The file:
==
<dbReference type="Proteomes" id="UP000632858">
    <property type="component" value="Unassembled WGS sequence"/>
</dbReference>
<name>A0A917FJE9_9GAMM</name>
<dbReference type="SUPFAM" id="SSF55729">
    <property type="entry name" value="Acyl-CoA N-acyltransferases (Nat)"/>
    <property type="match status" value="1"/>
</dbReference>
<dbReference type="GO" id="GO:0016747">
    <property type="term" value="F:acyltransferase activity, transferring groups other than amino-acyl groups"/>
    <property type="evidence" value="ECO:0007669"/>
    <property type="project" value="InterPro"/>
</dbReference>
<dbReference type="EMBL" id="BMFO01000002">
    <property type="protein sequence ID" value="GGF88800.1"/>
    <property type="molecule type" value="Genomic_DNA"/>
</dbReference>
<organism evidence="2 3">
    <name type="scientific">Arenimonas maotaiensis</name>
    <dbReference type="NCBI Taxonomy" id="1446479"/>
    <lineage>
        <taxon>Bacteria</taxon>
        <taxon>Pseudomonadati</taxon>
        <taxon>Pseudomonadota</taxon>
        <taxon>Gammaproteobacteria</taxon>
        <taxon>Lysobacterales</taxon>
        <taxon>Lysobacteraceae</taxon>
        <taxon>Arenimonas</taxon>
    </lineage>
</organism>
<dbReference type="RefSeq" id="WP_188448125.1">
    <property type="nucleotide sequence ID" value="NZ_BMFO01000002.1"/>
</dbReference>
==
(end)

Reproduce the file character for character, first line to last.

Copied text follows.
<dbReference type="Proteomes" id="UP000632858">
    <property type="component" value="Unassembled WGS sequence"/>
</dbReference>
<name>A0A917FJE9_9GAMM</name>
<dbReference type="SUPFAM" id="SSF55729">
    <property type="entry name" value="Acyl-CoA N-acyltransferases (Nat)"/>
    <property type="match status" value="1"/>
</dbReference>
<dbReference type="GO" id="GO:0016747">
    <property type="term" value="F:acyltransferase activity, transferring groups other than amino-acyl groups"/>
    <property type="evidence" value="ECO:0007669"/>
    <property type="project" value="InterPro"/>
</dbReference>
<dbReference type="EMBL" id="BMFO01000002">
    <property type="protein sequence ID" value="GGF88800.1"/>
    <property type="molecule type" value="Genomic_DNA"/>
</dbReference>
<organism evidence="2 3">
    <name type="scientific">Arenimonas maotaiensis</name>
    <dbReference type="NCBI Taxonomy" id="1446479"/>
    <lineage>
        <taxon>Bacteria</taxon>
        <taxon>Pseudomonadati</taxon>
        <taxon>Pseudomonadota</taxon>
        <taxon>Gammaproteobacteria</taxon>
        <taxon>Lysobacterales</taxon>
        <taxon>Lysobacteraceae</taxon>
        <taxon>Arenimonas</taxon>
    </lineage>
</organism>
<dbReference type="RefSeq" id="WP_188448125.1">
    <property type="nucleotide sequence ID" value="NZ_BMFO01000002.1"/>
</dbReference>